Here’s what they said: “LB Jordan Hicks ran the defense well in Philadelphia when he was healthy, but now with his move to Arizona, a new leader is tabbed by the Eagles. Bush can fly around the field to make plays.

My take on Bush: Again, I like the player. Not sure about the value. And in this case, I think Bush is a first round pick and if he’s there at 25, he has fallen further than I originally expected, but you know the deal with linebackers and the Eagles. They just don’t value the position the way some fans (and my coworker Barrett Brooks) value them. Would he be a good fit? Sure. But I still don’t see it happening. 

CBS Sports, Will Brinson

Jeffery Simmons, DL, Mississippi State

Here’s what they said: “Weird spot for the Eagles, who definitely don't NEED help on the defensive line. They're just in a good spot from a roster perspective right now, so why not grab a guy who is a top-10 talent, get a fifth year option on him and don't have to worry about rushing him back to the field. It's like the Sidney Jones plan but for the DL.”

My take on Simmons: This would be a tough sell to a fanbase that has already become prematurely impatient with Sidney Jones to just wait for Simmons to be ready. But there’s some sense to this. Simmons would go much higher if he wasn’t injured, so there’s value. And the Eagles don’t need a starter. But gambling with pick No. 43 is a lot different than gambling with pick No. 25 and the Eagles could use some help with depth at defensive tackle, where they lack depth, in 2019.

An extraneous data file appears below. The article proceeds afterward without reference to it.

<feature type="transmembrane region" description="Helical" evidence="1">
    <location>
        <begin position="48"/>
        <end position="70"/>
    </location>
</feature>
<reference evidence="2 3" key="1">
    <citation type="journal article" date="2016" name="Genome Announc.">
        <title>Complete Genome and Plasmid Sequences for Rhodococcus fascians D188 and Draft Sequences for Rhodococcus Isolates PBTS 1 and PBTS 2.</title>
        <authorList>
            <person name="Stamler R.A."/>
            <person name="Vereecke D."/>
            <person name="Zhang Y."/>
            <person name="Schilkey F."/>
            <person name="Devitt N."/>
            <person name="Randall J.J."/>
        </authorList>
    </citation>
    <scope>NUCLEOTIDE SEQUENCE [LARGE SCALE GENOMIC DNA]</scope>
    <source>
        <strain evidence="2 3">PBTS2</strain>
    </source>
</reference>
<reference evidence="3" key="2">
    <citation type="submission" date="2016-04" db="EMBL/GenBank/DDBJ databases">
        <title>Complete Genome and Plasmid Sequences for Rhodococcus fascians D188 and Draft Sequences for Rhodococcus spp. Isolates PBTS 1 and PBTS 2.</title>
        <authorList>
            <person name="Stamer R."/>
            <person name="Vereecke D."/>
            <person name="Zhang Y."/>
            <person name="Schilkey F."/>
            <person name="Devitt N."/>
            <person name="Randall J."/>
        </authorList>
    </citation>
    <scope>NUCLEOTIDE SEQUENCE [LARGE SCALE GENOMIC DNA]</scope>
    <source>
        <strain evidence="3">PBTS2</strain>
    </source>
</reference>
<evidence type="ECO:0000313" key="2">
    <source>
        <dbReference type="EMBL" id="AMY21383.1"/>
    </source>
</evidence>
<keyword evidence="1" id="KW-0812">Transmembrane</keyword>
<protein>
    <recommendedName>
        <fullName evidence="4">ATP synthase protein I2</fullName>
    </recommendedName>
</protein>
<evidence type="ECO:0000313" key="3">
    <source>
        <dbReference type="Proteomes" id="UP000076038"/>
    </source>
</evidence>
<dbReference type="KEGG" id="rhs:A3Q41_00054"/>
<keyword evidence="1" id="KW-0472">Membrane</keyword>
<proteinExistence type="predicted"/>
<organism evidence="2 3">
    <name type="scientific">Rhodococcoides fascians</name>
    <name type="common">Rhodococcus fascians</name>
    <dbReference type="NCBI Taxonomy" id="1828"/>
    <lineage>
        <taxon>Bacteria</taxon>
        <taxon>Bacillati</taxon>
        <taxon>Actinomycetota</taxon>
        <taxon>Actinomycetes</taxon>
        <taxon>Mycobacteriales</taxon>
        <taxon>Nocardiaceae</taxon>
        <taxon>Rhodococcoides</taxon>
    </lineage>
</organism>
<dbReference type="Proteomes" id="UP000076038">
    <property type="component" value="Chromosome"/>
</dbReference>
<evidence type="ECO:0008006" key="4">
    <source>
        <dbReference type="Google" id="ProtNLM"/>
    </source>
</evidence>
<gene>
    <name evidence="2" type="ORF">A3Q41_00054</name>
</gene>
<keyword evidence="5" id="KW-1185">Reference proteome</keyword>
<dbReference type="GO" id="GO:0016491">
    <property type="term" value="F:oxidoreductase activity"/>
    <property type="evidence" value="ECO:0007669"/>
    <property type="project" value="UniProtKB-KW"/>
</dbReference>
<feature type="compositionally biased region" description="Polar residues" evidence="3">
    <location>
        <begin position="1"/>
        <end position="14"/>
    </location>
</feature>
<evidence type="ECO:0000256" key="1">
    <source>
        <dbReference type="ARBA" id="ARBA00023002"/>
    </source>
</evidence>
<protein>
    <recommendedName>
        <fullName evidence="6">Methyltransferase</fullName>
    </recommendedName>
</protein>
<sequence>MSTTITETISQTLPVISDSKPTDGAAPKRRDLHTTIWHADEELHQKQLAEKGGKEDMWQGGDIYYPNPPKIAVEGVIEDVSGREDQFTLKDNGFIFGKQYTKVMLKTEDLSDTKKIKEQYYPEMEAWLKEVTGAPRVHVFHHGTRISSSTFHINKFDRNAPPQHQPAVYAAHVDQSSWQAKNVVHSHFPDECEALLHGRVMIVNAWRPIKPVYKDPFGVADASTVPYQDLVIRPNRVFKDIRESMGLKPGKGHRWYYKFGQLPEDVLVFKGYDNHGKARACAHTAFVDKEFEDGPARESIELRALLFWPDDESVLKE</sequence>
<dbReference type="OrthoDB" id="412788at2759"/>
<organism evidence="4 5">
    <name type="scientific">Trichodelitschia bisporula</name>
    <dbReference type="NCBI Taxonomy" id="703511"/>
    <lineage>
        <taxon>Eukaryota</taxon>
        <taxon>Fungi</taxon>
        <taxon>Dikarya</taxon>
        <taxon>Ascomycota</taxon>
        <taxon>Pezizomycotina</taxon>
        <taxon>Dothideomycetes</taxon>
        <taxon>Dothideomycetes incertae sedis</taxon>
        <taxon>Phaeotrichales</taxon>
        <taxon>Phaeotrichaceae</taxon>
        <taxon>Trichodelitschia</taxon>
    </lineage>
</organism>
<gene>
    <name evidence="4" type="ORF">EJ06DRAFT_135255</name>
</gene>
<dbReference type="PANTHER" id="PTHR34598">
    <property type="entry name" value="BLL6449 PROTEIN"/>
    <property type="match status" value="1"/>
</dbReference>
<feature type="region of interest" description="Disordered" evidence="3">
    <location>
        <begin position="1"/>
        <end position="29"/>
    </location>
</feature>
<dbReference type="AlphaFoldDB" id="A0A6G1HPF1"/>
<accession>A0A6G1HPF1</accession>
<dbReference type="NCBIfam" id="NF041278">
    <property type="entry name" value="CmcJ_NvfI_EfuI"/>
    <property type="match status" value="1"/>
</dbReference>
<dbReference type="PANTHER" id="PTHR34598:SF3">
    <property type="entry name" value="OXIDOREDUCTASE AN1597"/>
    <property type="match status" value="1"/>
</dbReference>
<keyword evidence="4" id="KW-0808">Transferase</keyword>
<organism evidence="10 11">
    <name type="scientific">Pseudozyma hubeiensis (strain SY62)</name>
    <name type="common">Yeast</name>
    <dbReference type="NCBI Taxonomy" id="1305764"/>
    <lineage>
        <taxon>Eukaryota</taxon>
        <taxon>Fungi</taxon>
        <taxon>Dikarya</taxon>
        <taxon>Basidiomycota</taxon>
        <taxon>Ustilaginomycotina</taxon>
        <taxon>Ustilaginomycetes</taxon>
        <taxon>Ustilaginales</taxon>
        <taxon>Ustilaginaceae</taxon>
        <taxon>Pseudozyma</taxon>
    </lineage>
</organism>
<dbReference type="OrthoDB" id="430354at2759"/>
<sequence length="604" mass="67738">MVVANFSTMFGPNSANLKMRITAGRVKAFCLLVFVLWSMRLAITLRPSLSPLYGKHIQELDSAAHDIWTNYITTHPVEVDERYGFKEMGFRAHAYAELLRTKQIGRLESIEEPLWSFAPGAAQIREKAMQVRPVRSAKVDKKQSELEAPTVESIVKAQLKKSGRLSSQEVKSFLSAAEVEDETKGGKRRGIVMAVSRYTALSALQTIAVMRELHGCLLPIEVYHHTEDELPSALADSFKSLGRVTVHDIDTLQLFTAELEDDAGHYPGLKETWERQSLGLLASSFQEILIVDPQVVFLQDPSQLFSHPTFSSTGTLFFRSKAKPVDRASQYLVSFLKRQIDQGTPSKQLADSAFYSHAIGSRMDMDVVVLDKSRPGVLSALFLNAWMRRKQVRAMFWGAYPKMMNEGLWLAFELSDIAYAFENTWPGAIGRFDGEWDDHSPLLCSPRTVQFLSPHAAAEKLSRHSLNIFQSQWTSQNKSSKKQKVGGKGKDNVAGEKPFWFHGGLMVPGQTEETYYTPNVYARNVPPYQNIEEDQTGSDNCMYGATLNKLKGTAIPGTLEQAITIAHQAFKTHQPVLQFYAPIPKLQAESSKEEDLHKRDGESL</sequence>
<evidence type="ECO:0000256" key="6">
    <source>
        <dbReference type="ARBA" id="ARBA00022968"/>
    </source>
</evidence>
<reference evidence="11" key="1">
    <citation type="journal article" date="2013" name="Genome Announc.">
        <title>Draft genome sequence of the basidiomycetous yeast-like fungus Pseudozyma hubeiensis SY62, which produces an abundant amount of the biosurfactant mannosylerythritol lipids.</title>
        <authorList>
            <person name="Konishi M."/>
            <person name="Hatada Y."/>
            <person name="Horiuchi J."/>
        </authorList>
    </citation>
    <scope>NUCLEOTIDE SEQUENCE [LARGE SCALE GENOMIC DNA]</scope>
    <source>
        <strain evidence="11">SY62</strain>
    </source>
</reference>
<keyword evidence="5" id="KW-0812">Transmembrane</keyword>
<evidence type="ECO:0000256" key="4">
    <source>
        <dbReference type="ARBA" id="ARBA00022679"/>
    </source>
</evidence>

San Diego Union-Tribune, Eddie Brown

Clelin Ferrell, DE, Clemson 

Here’s what they said: “The Eagles would pounce if Ferrell falls this far. Ferrell was the most productive player on the most talented defensive line in college football last season and would have likely been a first-rounder in the 2018 NFL Draft.” 

My take on Ferrell: Yeah, I think Ferrell will be long gone. He’s a target to trade up if he falls past 15. But if he’s there at 25, yeah, run the damn pick in. 

CBS Sports, R.J. White

Trade out of first round 

Here’s what they said: “Mock trade: Bengals get No. 25 for No. 42, 198, 2020 2nd. The Bengals aren't done on Thursday, packaging a 2020 second-round pick with No. 42 and one of their many sixth-rounders to go up and get (Daniel) Jones, a franchise quarterback with good accuracy who new coach Zac Taylor can develop from Day 1. With quarterbacks on both offense and defense in the fold, the Bengals spend their remaining Day 2 pick on Howard, an athletic tackle who has plenty of upside to develop into a starter.”